Posts: 43
Joined: 05.03.07

Thank you Chris. Here's what I'm looking for: to be certain of my results. I would like to be certain because the Belgian Institute of Natural Sciences gave me all his undetermined Tachinid material. But I'm rather a beginner!! With Tschorsnig's key I feel confident with genera but not with species. The best way to be certain would be to have a complete description of all Tachinid species. I guess that this ideal situation is not reachable. That's why I wanted to know more about Mesnil's work. Not to buy a copy but perhaps to make a photocopy of it!!! Grin
#9 Print Post
Posted on 26-09-2009 23:25

Location: Valencia (spain)
Posts: 816
Joined: 02.09.05

Hello, I bought the "Salmaciini" book and itīs a real chaos for me, not just because itīs out-dated (Iīm beginning to find that as normal in a book) and Iīm not quite sure about which species have I got keyed there, but also it arrived without species index!! (just the general one with tribes), and thatīs really awful!. All the Lindnerīs book Iīve bought by now have a species index at the end of the book before the plates, but it simply jumps from Spallanzania multisetosaīs description to the plates, does anybody know if I can find that index? The book becomes almost useless without it to me (due to itīs out-dated)
Thanks anyway
#10 Print Post
Posted on 27-09-2009 08:56
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Location: Reading, England
Posts: 7699
Joined: 12.07.04

I am guessing that the index is in the last "Larvaevorinae" volume in the series (64g. Larvaevorinae - Larvavorini (Tachinini)). I don't have a copy here (still) but that would be my guess why it doesn't have an index in your volume.

I have a scan of the original French manuscript, which is better than nothing - but (with so many margin corrections, no index or figures and missing/duplicated pages) only *just* better than nothing! Wink

I believe that anyone who scans and translates the published Die Fliegen tachinid volumes will be doing tachinid studies a very great favour. As Theo said, there is no reason to have it in northern Europe but as you move south and east you need it's coverage for the extra species. It is out of date (after 20-30 years anything is out of date) but it is the foundation of palearctic tachinid identification and onto this you can apply the latest updated revisions of different genera, such as the recent Phasia one.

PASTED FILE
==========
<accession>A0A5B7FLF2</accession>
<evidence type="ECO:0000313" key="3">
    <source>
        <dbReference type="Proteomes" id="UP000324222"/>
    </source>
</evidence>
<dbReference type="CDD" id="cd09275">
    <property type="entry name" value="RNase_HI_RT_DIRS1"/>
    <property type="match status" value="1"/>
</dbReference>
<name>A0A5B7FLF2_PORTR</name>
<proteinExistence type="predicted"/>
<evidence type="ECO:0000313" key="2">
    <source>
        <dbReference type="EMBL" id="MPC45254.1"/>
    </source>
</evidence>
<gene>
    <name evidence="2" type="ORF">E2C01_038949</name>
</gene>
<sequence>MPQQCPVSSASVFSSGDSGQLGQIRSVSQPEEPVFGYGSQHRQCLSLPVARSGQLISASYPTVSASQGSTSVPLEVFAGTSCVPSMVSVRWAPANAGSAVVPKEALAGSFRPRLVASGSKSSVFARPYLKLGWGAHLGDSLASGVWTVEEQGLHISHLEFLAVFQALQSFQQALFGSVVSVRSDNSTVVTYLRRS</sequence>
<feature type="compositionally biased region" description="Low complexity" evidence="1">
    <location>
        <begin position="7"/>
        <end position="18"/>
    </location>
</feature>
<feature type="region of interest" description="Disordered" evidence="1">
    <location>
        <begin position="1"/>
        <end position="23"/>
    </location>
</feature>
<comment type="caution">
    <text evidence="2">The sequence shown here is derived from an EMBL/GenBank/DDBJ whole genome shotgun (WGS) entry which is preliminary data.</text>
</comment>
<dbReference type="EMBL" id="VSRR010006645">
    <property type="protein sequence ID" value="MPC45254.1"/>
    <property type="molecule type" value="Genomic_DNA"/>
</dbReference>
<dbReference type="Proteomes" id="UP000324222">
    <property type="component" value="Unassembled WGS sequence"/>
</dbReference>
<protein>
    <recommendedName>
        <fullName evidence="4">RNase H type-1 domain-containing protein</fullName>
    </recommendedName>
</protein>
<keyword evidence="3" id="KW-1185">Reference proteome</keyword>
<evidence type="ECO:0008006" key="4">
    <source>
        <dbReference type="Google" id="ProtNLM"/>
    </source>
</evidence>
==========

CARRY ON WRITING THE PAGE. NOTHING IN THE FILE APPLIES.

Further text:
Di-dier: this is always a problem with tachinids - you have a name but little confidence because they have so few really distinguishing features that prove you got it right. The authors of these keys all had access to huge collections that they used to compare with new material but for us novices it can be very hard.

I would just recommend that you double-check anything doubtful and trust your skills. Check that your specimen looks roughly like the named photos in the gallery and whenever possible show your specimens to experts like Theo and/or take them to a good national collection where possible. I would be happy to look at anything that you find doubtful if nobody else can help Smile
Edited by ChrisR on 27-09-2009 09:05
Manager of the UK Species Inventory in the Angela Marmont Centre for UK Biodiversity at the Natural History Museum, London.
#11 Print Post
Posted on 27-09-2009 17:06

Location: Valencia (spain)
Posts: 816
Joined: 02.09.05

Smile Iīve foundt phorocerini (86e), and larvaevorini (229e), it seems itīs this last one Sad, so itīll wait

Thanks again Smile
#12 Print Post
Posted on 27-09-2009 17:11
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Location: Reading, England
Posts: 7699
Joined: 12.07.04

Yes, I'm afraid it is the same old story ... there are a few people who could (and would love to) complete or update the keys but they are all too busy with other things - usually non-entomological Sad
Manager of the UK Species Inventory in the Angela Marmont Centre for UK Biodiversity at the Natural History Museum, London.